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Meat worker expenses P–S

Details on claiming meat worker expenses.

Last updated 2 June 2024

Phone, data and internet expenses

You can claim a deduction for phone, data and internet costs for the work-related use of your own phone or electronic devices.

If your phone, data and internet use for work is incidental and you're not claiming more than $50 in total, you do not need to keep records.

If you claim more than $50, you need to keep records to show your work use. For example, an itemised bill where you can identify your work-related phone calls and data use.

You can’t claim a deduction if your employer:

  • provides you with a phone for work and pays for the usage
  • reimburses you for the costs you incur.

You can't claim a deduction for any phone calls to family and friends, even while travelling for work. This is because these are personal phone calls.

For more information, see:

Example: calculating phone expenses

Stanley is a meat packer and he uses his personal mobile phone to confirm orders with clients and to report issues with the machinery to his manager. He is on a set mobile plan of $49 a month and rarely exceeds the plan cap.

He receives an itemised account from his phone provider each month which includes details of his individual phone calls.

At least once a year, Stanley prints out his monthly bill and highlights his work-related phone calls. He also makes notes on the itemised bill about who he has phoned for work – for example, client or his manager.

Out of the 300 phone calls he has made in a 4 week period, Stanley works out that 30 (10%) of the phone calls are for work and applies that percentage to his cap amount of $49 a month. He calculates his phone calls for work purposes as follows:

Total work phone calls ÷ total number of phone calls = work use percentage for phone calls

300 ÷ 30 = 0.10 (that is 10%)

Stanley can claim 10% of the total bill of $49 for each month for work purposes as follows:

$49 × 0.10 = $4.90

Since Stanley was only at work for 46 weeks of the year (10.6 months), he calculates his work-related mobile phone expense deduction as follows:

10.6 months × $4.90 = $51.94

End of example


Example: work and private use

Tasmin uses her computer and personal internet account at home to complete mandatory work training. Tasmin uses her computer and internet for both work and private purposes.

Tasmin keeps a diary for a 4-week period, recording the times she used the internet for work and private purposes. Tasmin's internet use diary showed 10% of her internet time was for work-related activities and 90% was for private use.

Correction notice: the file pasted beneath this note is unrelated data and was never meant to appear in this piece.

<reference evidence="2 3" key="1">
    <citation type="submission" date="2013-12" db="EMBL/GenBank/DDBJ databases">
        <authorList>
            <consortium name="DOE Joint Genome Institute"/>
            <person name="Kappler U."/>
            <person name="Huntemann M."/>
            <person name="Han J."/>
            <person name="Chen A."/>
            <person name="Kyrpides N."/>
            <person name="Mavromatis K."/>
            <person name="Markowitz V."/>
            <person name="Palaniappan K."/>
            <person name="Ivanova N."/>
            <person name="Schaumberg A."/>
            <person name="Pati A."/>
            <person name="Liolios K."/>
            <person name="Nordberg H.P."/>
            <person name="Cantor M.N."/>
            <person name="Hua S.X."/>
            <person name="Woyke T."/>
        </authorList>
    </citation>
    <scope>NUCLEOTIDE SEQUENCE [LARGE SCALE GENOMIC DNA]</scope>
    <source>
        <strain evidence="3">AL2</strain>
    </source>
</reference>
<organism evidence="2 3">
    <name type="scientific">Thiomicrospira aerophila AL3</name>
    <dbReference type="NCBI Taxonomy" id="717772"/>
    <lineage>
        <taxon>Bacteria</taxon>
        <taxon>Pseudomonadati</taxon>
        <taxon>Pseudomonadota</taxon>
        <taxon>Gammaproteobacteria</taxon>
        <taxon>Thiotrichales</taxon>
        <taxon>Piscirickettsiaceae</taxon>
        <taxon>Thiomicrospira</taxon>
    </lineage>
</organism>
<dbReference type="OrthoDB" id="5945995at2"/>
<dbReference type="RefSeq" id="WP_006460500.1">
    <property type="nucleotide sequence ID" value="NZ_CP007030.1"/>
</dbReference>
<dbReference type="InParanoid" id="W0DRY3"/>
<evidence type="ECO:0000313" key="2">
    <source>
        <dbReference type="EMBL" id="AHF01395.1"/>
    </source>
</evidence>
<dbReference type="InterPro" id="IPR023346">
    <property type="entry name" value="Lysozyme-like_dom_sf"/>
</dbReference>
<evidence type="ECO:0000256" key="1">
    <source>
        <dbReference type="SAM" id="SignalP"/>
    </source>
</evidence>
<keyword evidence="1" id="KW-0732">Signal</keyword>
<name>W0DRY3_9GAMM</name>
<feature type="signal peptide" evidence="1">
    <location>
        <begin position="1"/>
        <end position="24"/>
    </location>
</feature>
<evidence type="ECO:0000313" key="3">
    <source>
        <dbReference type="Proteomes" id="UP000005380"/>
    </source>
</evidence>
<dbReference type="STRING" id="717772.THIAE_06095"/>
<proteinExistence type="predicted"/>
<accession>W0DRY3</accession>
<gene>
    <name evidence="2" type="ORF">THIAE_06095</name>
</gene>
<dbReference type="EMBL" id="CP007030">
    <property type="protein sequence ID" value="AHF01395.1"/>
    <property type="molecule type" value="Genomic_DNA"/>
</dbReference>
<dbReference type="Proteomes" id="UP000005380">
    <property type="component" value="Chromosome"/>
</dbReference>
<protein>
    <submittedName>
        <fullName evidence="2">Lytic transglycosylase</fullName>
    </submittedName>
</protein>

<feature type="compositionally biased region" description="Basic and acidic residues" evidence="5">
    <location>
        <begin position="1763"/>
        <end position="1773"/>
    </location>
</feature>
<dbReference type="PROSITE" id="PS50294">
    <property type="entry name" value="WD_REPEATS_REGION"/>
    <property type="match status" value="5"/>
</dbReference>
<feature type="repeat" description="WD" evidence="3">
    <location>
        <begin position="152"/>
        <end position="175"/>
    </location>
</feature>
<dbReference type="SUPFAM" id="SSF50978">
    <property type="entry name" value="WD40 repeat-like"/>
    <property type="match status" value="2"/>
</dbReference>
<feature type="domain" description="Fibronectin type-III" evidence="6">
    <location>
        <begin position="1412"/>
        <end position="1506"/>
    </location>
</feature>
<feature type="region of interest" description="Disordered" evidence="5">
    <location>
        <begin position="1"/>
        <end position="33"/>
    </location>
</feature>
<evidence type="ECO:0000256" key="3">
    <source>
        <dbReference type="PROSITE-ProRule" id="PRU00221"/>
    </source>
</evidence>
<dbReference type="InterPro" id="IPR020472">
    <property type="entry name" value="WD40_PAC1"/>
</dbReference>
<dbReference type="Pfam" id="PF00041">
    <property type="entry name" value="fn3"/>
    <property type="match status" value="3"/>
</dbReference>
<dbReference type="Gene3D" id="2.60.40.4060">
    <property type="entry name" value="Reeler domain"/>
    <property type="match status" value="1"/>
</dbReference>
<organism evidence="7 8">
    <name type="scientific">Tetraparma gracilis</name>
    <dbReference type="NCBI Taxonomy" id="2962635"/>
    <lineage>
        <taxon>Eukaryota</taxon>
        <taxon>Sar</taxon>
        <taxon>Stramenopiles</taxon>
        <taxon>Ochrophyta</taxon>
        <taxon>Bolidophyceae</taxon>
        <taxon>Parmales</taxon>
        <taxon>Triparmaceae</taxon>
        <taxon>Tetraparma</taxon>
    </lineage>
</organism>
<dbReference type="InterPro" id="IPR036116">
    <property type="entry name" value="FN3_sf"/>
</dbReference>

As her internet service provider charge for the year was $1,200 she can claim:

$1,200 × 0.10 = $120 as work-related internet use.

If there was anyone else that accesses the internet connection, Tasmin must reduce her claim to account for their use.

End of example

Protective items

You can claim a deduction for the cost of protective items if you wear them to protect you from the real and likely risk of injury or illness in your work environment or while performing your work duties.

To be considered protective, the equipment must provide a sufficient degree of protection against the risks of illness or injury you are exposed to in carrying out your work duties. Protective items can include safety glasses, helmets and breathing masks.

For example, a meat process worker can claim a deduction for the cost of cut resistant gloves.

You can also claim the costs you incur to repair, replace or clean protective items.

You can't claim a deduction if your employer:

  • supplies the protective items
  • reimburses you for the cost you incur to buy protective items.

Example: protective items provided by the employer

Phil is a meat worker and he is required to cut and prepare meat for packaging. He must wear cut resistant gloves when working. He does this to reduce his risk of being injured while working. There is a clear connection between the need for the protective item and Phil's employment duties.

Phil's employer provides him with the cut resistant gloves. However, if Phil chooses to buy his own his employer would reimburse him for these costs.

Phil can't claim a deduction for the cut resistant gloves as he doesn't incur an expense.

End of example

Q fever vaccination

You can't claim a deduction for the cost of vaccinations, even if your employer requires you to be vaccinated.

Repairs to tools and equipment

You can claim a deduction for repairs to tools and equipment you use for work. If you also use them for private purposes, you can only claim an amount for your work-related use.

Self-education expense

You can claim a deduction for self-education expenses if they directly relate to your current employment as a meat worker and at the time you incur the expense it:

  • maintains or improves the skills and knowledge you need for your current duties
  • results in or is likely to result in an increase in your income from your current employment.